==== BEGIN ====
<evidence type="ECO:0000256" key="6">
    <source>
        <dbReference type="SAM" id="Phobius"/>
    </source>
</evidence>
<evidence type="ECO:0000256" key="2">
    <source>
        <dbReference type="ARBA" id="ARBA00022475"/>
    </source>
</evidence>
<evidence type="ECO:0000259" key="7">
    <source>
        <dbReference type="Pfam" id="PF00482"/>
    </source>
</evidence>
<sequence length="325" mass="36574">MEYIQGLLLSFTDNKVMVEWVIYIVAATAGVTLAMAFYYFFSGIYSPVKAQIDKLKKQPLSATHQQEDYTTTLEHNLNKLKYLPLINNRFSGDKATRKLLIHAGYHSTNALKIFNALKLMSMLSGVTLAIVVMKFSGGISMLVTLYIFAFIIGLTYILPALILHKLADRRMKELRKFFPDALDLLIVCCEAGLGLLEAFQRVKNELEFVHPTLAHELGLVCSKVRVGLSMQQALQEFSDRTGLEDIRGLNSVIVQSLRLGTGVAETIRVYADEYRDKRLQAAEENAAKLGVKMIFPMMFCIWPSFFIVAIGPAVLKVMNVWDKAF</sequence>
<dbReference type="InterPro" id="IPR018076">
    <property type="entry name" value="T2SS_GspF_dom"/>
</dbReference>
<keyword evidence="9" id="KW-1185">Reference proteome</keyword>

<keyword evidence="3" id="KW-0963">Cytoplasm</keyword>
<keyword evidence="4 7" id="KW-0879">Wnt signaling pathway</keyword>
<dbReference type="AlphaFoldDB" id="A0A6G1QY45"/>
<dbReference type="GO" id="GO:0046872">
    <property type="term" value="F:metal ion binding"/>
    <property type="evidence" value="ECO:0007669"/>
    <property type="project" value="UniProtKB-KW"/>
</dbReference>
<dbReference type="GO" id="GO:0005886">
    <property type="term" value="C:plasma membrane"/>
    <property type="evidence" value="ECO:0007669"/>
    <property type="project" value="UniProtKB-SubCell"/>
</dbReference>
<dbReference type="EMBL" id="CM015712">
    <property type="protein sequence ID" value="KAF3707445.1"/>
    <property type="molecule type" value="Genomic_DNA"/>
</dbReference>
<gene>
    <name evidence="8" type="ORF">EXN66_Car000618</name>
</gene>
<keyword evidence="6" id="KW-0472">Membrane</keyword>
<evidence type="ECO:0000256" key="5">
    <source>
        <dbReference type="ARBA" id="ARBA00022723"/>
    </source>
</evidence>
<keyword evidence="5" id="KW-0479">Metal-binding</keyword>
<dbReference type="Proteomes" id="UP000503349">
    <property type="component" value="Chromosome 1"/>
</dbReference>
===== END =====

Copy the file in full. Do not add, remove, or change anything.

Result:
<evidence type="ECO:0000256" key="6">
    <source>
        <dbReference type="SAM" id="Phobius"/>
    </source>
</evidence>
<evidence type="ECO:0000256" key="2">
    <source>
        <dbReference type="ARBA" id="ARBA00022475"/>
    </source>
</evidence>
<evidence type="ECO:0000259" key="7">
    <source>
        <dbReference type="Pfam" id="PF00482"/>
    </source>
</evidence>
<sequence length="325" mass="36574">MEYIQGLLLSFTDNKVMVEWVIYIVAATAGVTLAMAFYYFFSGIYSPVKAQIDKLKKQPLSATHQQEDYTTTLEHNLNKLKYLPLINNRFSGDKATRKLLIHAGYHSTNALKIFNALKLMSMLSGVTLAIVVMKFSGGISMLVTLYIFAFIIGLTYILPALILHKLADRRMKELRKFFPDALDLLIVCCEAGLGLLEAFQRVKNELEFVHPTLAHELGLVCSKVRVGLSMQQALQEFSDRTGLEDIRGLNSVIVQSLRLGTGVAETIRVYADEYRDKRLQAAEENAAKLGVKMIFPMMFCIWPSFFIVAIGPAVLKVMNVWDKAF</sequence>
<dbReference type="InterPro" id="IPR018076">
    <property type="entry name" value="T2SS_GspF_dom"/>
</dbReference>
<keyword evidence="9" id="KW-1185">Reference proteome</keyword>

<keyword evidence="3" id="KW-0963">Cytoplasm</keyword>
<keyword evidence="4 7" id="KW-0879">Wnt signaling pathway</keyword>
<dbReference type="AlphaFoldDB" id="A0A6G1QY45"/>
<dbReference type="GO" id="GO:0046872">
    <property type="term" value="F:metal ion binding"/>
    <property type="evidence" value="ECO:0007669"/>
    <property type="project" value="UniProtKB-KW"/>
</dbReference>
<dbReference type="GO" id="GO:0005886">
    <property type="term" value="C:plasma membrane"/>
    <property type="evidence" value="ECO:0007669"/>
    <property type="project" value="UniProtKB-SubCell"/>
</dbReference>
<dbReference type="EMBL" id="CM015712">
    <property type="protein sequence ID" value="KAF3707445.1"/>
    <property type="molecule type" value="Genomic_DNA"/>
</dbReference>
<gene>
    <name evidence="8" type="ORF">EXN66_Car000618</name>
</gene>
<keyword evidence="6" id="KW-0472">Membrane</keyword>
<evidence type="ECO:0000256" key="5">
    <source>
        <dbReference type="ARBA" id="ARBA00022723"/>
    </source>
</evidence>
<keyword evidence="5" id="KW-0479">Metal-binding</keyword>
<dbReference type="Proteomes" id="UP000503349">
    <property type="component" value="Chromosome 1"/>
</dbReference>